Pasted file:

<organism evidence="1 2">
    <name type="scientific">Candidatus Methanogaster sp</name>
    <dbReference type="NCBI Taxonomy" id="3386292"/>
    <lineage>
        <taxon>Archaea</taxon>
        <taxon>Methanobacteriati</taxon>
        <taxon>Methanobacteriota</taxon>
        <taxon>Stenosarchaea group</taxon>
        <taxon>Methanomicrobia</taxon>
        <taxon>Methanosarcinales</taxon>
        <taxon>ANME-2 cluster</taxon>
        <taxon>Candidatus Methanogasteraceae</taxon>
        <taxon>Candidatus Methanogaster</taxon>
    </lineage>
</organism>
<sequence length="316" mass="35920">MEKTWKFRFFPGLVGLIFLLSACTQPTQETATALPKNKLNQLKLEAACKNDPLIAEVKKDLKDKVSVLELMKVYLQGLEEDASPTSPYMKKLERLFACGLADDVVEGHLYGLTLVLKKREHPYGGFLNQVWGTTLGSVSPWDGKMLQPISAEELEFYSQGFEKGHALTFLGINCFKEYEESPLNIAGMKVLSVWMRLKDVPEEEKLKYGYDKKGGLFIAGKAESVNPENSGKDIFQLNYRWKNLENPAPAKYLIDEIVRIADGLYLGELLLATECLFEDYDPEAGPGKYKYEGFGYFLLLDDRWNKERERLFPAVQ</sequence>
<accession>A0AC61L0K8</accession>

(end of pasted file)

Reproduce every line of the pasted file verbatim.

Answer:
<organism evidence="1 2">
    <name type="scientific">Candidatus Methanogaster sp</name>
    <dbReference type="NCBI Taxonomy" id="3386292"/>
    <lineage>
        <taxon>Archaea</taxon>
        <taxon>Methanobacteriati</taxon>
        <taxon>Methanobacteriota</taxon>
        <taxon>Stenosarchaea group</taxon>
        <taxon>Methanomicrobia</taxon>
        <taxon>Methanosarcinales</taxon>
        <taxon>ANME-2 cluster</taxon>
        <taxon>Candidatus Methanogasteraceae</taxon>
        <taxon>Candidatus Methanogaster</taxon>
    </lineage>
</organism>
<sequence length="316" mass="35920">MEKTWKFRFFPGLVGLIFLLSACTQPTQETATALPKNKLNQLKLEAACKNDPLIAEVKKDLKDKVSVLELMKVYLQGLEEDASPTSPYMKKLERLFACGLADDVVEGHLYGLTLVLKKREHPYGGFLNQVWGTTLGSVSPWDGKMLQPISAEELEFYSQGFEKGHALTFLGINCFKEYEESPLNIAGMKVLSVWMRLKDVPEEEKLKYGYDKKGGLFIAGKAESVNPENSGKDIFQLNYRWKNLENPAPAKYLIDEIVRIADGLYLGELLLATECLFEDYDPEAGPGKYKYEGFGYFLLLDDRWNKERERLFPAVQ</sequence>
<accession>A0AC61L0K8</accession>